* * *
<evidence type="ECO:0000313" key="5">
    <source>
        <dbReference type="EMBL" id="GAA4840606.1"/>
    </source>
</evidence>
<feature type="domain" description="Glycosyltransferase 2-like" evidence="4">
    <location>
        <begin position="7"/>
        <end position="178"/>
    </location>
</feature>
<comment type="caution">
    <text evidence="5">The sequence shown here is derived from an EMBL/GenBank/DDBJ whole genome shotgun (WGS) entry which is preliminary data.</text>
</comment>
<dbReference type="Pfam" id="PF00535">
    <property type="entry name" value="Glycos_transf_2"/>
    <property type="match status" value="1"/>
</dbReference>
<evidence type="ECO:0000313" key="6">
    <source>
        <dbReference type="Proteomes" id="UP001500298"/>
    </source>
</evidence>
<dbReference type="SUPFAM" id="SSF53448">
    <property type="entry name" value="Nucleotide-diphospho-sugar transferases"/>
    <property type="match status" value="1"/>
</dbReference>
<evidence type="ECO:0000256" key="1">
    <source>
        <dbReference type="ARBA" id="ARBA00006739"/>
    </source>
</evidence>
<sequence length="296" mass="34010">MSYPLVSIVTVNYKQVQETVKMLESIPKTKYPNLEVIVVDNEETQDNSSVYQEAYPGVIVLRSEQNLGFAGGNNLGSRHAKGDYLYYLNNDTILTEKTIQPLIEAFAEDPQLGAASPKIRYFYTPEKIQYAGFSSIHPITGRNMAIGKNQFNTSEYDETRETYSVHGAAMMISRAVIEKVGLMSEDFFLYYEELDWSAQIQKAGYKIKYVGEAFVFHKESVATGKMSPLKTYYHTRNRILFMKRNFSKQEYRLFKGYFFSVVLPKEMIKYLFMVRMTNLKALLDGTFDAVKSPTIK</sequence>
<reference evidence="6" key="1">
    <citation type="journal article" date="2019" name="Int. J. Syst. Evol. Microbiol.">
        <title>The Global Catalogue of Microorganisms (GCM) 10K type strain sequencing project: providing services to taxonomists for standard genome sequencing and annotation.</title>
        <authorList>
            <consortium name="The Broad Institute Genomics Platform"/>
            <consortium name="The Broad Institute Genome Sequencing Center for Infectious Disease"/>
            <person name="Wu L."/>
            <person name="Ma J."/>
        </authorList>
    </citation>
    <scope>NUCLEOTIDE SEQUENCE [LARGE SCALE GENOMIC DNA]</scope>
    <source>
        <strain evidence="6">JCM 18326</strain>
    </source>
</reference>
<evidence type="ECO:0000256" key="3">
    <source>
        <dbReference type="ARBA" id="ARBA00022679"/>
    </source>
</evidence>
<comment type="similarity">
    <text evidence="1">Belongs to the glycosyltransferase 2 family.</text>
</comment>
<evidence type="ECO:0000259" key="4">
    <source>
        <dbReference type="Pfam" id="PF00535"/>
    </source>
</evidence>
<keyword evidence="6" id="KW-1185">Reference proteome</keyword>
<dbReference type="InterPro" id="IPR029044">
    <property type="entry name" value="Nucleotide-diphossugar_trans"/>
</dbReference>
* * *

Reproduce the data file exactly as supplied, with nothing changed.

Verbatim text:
<evidence type="ECO:0000313" key="5">
    <source>
        <dbReference type="EMBL" id="GAA4840606.1"/>
    </source>
</evidence>
<feature type="domain" description="Glycosyltransferase 2-like" evidence="4">
    <location>
        <begin position="7"/>
        <end position="178"/>
    </location>
</feature>
<comment type="caution">
    <text evidence="5">The sequence shown here is derived from an EMBL/GenBank/DDBJ whole genome shotgun (WGS) entry which is preliminary data.</text>
</comment>
<dbReference type="Pfam" id="PF00535">
    <property type="entry name" value="Glycos_transf_2"/>
    <property type="match status" value="1"/>
</dbReference>
<evidence type="ECO:0000313" key="6">
    <source>
        <dbReference type="Proteomes" id="UP001500298"/>
    </source>
</evidence>
<dbReference type="SUPFAM" id="SSF53448">
    <property type="entry name" value="Nucleotide-diphospho-sugar transferases"/>
    <property type="match status" value="1"/>
</dbReference>
<evidence type="ECO:0000256" key="1">
    <source>
        <dbReference type="ARBA" id="ARBA00006739"/>
    </source>
</evidence>
<sequence length="296" mass="34010">MSYPLVSIVTVNYKQVQETVKMLESIPKTKYPNLEVIVVDNEETQDNSSVYQEAYPGVIVLRSEQNLGFAGGNNLGSRHAKGDYLYYLNNDTILTEKTIQPLIEAFAEDPQLGAASPKIRYFYTPEKIQYAGFSSIHPITGRNMAIGKNQFNTSEYDETRETYSVHGAAMMISRAVIEKVGLMSEDFFLYYEELDWSAQIQKAGYKIKYVGEAFVFHKESVATGKMSPLKTYYHTRNRILFMKRNFSKQEYRLFKGYFFSVVLPKEMIKYLFMVRMTNLKALLDGTFDAVKSPTIK</sequence>
<reference evidence="6" key="1">
    <citation type="journal article" date="2019" name="Int. J. Syst. Evol. Microbiol.">
        <title>The Global Catalogue of Microorganisms (GCM) 10K type strain sequencing project: providing services to taxonomists for standard genome sequencing and annotation.</title>
        <authorList>
            <consortium name="The Broad Institute Genomics Platform"/>
            <consortium name="The Broad Institute Genome Sequencing Center for Infectious Disease"/>
            <person name="Wu L."/>
            <person name="Ma J."/>
        </authorList>
    </citation>
    <scope>NUCLEOTIDE SEQUENCE [LARGE SCALE GENOMIC DNA]</scope>
    <source>
        <strain evidence="6">JCM 18326</strain>
    </source>
</reference>
<evidence type="ECO:0000256" key="3">
    <source>
        <dbReference type="ARBA" id="ARBA00022679"/>
    </source>
</evidence>
<comment type="similarity">
    <text evidence="1">Belongs to the glycosyltransferase 2 family.</text>
</comment>
<evidence type="ECO:0000259" key="4">
    <source>
        <dbReference type="Pfam" id="PF00535"/>
    </source>
</evidence>
<keyword evidence="6" id="KW-1185">Reference proteome</keyword>
<dbReference type="InterPro" id="IPR029044">
    <property type="entry name" value="Nucleotide-diphossugar_trans"/>
</dbReference>